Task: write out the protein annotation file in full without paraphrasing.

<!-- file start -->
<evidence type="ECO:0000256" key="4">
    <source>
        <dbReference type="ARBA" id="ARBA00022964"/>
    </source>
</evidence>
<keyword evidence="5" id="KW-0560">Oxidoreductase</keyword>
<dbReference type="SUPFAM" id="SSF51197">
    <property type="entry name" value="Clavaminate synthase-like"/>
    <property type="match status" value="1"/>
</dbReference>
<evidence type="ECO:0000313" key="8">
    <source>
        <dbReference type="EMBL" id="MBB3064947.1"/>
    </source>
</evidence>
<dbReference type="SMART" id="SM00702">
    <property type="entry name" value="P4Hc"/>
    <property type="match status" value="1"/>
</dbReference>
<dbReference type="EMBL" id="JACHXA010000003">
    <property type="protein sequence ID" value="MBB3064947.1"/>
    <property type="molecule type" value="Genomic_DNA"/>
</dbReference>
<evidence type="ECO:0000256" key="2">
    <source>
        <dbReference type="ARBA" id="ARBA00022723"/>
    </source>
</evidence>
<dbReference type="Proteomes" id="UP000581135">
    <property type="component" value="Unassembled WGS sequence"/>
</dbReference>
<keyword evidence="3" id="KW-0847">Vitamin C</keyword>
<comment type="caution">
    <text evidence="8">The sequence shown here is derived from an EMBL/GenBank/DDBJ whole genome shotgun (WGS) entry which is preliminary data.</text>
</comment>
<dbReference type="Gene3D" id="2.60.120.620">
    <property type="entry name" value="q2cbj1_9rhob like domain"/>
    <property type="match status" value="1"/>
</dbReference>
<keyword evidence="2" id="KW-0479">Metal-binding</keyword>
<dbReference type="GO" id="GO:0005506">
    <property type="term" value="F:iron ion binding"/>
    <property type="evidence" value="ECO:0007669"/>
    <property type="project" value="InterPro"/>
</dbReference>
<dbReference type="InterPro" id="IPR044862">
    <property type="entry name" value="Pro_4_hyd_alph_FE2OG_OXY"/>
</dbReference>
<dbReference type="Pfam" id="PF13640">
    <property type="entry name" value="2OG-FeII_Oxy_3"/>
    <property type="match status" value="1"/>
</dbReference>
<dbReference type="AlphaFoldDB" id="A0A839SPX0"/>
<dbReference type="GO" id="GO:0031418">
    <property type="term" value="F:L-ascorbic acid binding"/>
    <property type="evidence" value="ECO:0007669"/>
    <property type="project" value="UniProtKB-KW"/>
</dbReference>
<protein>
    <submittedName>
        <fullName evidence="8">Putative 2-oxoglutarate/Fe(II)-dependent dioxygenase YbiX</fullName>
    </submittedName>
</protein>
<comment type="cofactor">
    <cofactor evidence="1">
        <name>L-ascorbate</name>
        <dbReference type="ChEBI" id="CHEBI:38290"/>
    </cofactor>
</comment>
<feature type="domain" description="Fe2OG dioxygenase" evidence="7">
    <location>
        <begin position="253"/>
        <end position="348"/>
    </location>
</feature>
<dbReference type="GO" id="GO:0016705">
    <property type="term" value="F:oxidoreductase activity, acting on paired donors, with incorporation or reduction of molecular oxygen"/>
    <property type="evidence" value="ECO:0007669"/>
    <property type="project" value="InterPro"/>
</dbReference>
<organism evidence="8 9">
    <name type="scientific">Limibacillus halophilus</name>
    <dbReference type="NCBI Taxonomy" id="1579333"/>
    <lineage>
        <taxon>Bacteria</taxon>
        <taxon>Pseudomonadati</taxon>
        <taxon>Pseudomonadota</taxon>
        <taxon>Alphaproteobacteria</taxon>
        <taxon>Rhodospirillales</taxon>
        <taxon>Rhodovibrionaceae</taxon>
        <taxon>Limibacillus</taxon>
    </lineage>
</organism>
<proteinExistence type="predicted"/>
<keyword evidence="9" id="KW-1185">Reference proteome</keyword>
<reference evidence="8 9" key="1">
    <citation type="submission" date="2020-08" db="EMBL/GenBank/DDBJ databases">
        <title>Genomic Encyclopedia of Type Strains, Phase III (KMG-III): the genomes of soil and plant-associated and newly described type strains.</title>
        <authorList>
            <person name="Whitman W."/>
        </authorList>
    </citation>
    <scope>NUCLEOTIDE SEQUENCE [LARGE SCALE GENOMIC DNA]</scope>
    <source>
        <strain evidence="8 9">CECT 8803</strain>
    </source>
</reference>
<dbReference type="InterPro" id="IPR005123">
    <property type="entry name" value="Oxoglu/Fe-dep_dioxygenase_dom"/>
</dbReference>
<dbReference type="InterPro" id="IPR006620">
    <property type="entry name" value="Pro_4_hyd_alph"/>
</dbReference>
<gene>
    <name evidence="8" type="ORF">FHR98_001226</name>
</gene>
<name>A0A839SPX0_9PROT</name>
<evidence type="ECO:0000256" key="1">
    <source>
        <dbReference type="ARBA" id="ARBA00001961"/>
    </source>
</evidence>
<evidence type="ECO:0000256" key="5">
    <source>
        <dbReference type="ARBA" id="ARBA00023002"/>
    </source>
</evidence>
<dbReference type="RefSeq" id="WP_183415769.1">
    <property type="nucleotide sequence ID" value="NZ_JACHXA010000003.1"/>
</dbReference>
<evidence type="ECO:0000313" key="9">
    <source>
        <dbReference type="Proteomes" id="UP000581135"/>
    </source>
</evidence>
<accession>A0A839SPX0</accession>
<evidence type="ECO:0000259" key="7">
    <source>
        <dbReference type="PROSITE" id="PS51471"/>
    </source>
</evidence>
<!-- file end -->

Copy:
<evidence type="ECO:0000256" key="4">
    <source>
        <dbReference type="ARBA" id="ARBA00022964"/>
    </source>
</evidence>
<keyword evidence="5" id="KW-0560">Oxidoreductase</keyword>
<dbReference type="SUPFAM" id="SSF51197">
    <property type="entry name" value="Clavaminate synthase-like"/>
    <property type="match status" value="1"/>
</dbReference>
<evidence type="ECO:0000313" key="8">
    <source>
        <dbReference type="EMBL" id="MBB3064947.1"/>
    </source>
</evidence>
<dbReference type="SMART" id="SM00702">
    <property type="entry name" value="P4Hc"/>
    <property type="match status" value="1"/>
</dbReference>
<dbReference type="EMBL" id="JACHXA010000003">
    <property type="protein sequence ID" value="MBB3064947.1"/>
    <property type="molecule type" value="Genomic_DNA"/>
</dbReference>
<evidence type="ECO:0000256" key="2">
    <source>
        <dbReference type="ARBA" id="ARBA00022723"/>
    </source>
</evidence>
<dbReference type="Proteomes" id="UP000581135">
    <property type="component" value="Unassembled WGS sequence"/>
</dbReference>
<keyword evidence="3" id="KW-0847">Vitamin C</keyword>
<comment type="caution">
    <text evidence="8">The sequence shown here is derived from an EMBL/GenBank/DDBJ whole genome shotgun (WGS) entry which is preliminary data.</text>
</comment>
<dbReference type="Gene3D" id="2.60.120.620">
    <property type="entry name" value="q2cbj1_9rhob like domain"/>
    <property type="match status" value="1"/>
</dbReference>
<keyword evidence="2" id="KW-0479">Metal-binding</keyword>
<dbReference type="GO" id="GO:0005506">
    <property type="term" value="F:iron ion binding"/>
    <property type="evidence" value="ECO:0007669"/>
    <property type="project" value="InterPro"/>
</dbReference>
<dbReference type="InterPro" id="IPR044862">
    <property type="entry name" value="Pro_4_hyd_alph_FE2OG_OXY"/>
</dbReference>
<dbReference type="Pfam" id="PF13640">
    <property type="entry name" value="2OG-FeII_Oxy_3"/>
    <property type="match status" value="1"/>
</dbReference>
<dbReference type="AlphaFoldDB" id="A0A839SPX0"/>
<dbReference type="GO" id="GO:0031418">
    <property type="term" value="F:L-ascorbic acid binding"/>
    <property type="evidence" value="ECO:0007669"/>
    <property type="project" value="UniProtKB-KW"/>
</dbReference>
<protein>
    <submittedName>
        <fullName evidence="8">Putative 2-oxoglutarate/Fe(II)-dependent dioxygenase YbiX</fullName>
    </submittedName>
</protein>
<comment type="cofactor">
    <cofactor evidence="1">
        <name>L-ascorbate</name>
        <dbReference type="ChEBI" id="CHEBI:38290"/>
    </cofactor>
</comment>
<feature type="domain" description="Fe2OG dioxygenase" evidence="7">
    <location>
        <begin position="253"/>
        <end position="348"/>
    </location>
</feature>
<dbReference type="GO" id="GO:0016705">
    <property type="term" value="F:oxidoreductase activity, acting on paired donors, with incorporation or reduction of molecular oxygen"/>
    <property type="evidence" value="ECO:0007669"/>
    <property type="project" value="InterPro"/>
</dbReference>
<organism evidence="8 9">
    <name type="scientific">Limibacillus halophilus</name>
    <dbReference type="NCBI Taxonomy" id="1579333"/>
    <lineage>
        <taxon>Bacteria</taxon>
        <taxon>Pseudomonadati</taxon>
        <taxon>Pseudomonadota</taxon>
        <taxon>Alphaproteobacteria</taxon>
        <taxon>Rhodospirillales</taxon>
        <taxon>Rhodovibrionaceae</taxon>
        <taxon>Limibacillus</taxon>
    </lineage>
</organism>
<proteinExistence type="predicted"/>
<keyword evidence="9" id="KW-1185">Reference proteome</keyword>
<reference evidence="8 9" key="1">
    <citation type="submission" date="2020-08" db="EMBL/GenBank/DDBJ databases">
        <title>Genomic Encyclopedia of Type Strains, Phase III (KMG-III): the genomes of soil and plant-associated and newly described type strains.</title>
        <authorList>
            <person name="Whitman W."/>
        </authorList>
    </citation>
    <scope>NUCLEOTIDE SEQUENCE [LARGE SCALE GENOMIC DNA]</scope>
    <source>
        <strain evidence="8 9">CECT 8803</strain>
    </source>
</reference>
<dbReference type="InterPro" id="IPR005123">
    <property type="entry name" value="Oxoglu/Fe-dep_dioxygenase_dom"/>
</dbReference>
<dbReference type="InterPro" id="IPR006620">
    <property type="entry name" value="Pro_4_hyd_alph"/>
</dbReference>
<gene>
    <name evidence="8" type="ORF">FHR98_001226</name>
</gene>
<name>A0A839SPX0_9PROT</name>
<evidence type="ECO:0000256" key="1">
    <source>
        <dbReference type="ARBA" id="ARBA00001961"/>
    </source>
</evidence>
<evidence type="ECO:0000256" key="5">
    <source>
        <dbReference type="ARBA" id="ARBA00023002"/>
    </source>
</evidence>
<dbReference type="RefSeq" id="WP_183415769.1">
    <property type="nucleotide sequence ID" value="NZ_JACHXA010000003.1"/>
</dbReference>
<evidence type="ECO:0000313" key="9">
    <source>
        <dbReference type="Proteomes" id="UP000581135"/>
    </source>
</evidence>
<accession>A0A839SPX0</accession>
<evidence type="ECO:0000259" key="7">
    <source>
        <dbReference type="PROSITE" id="PS51471"/>
    </source>
</evidence>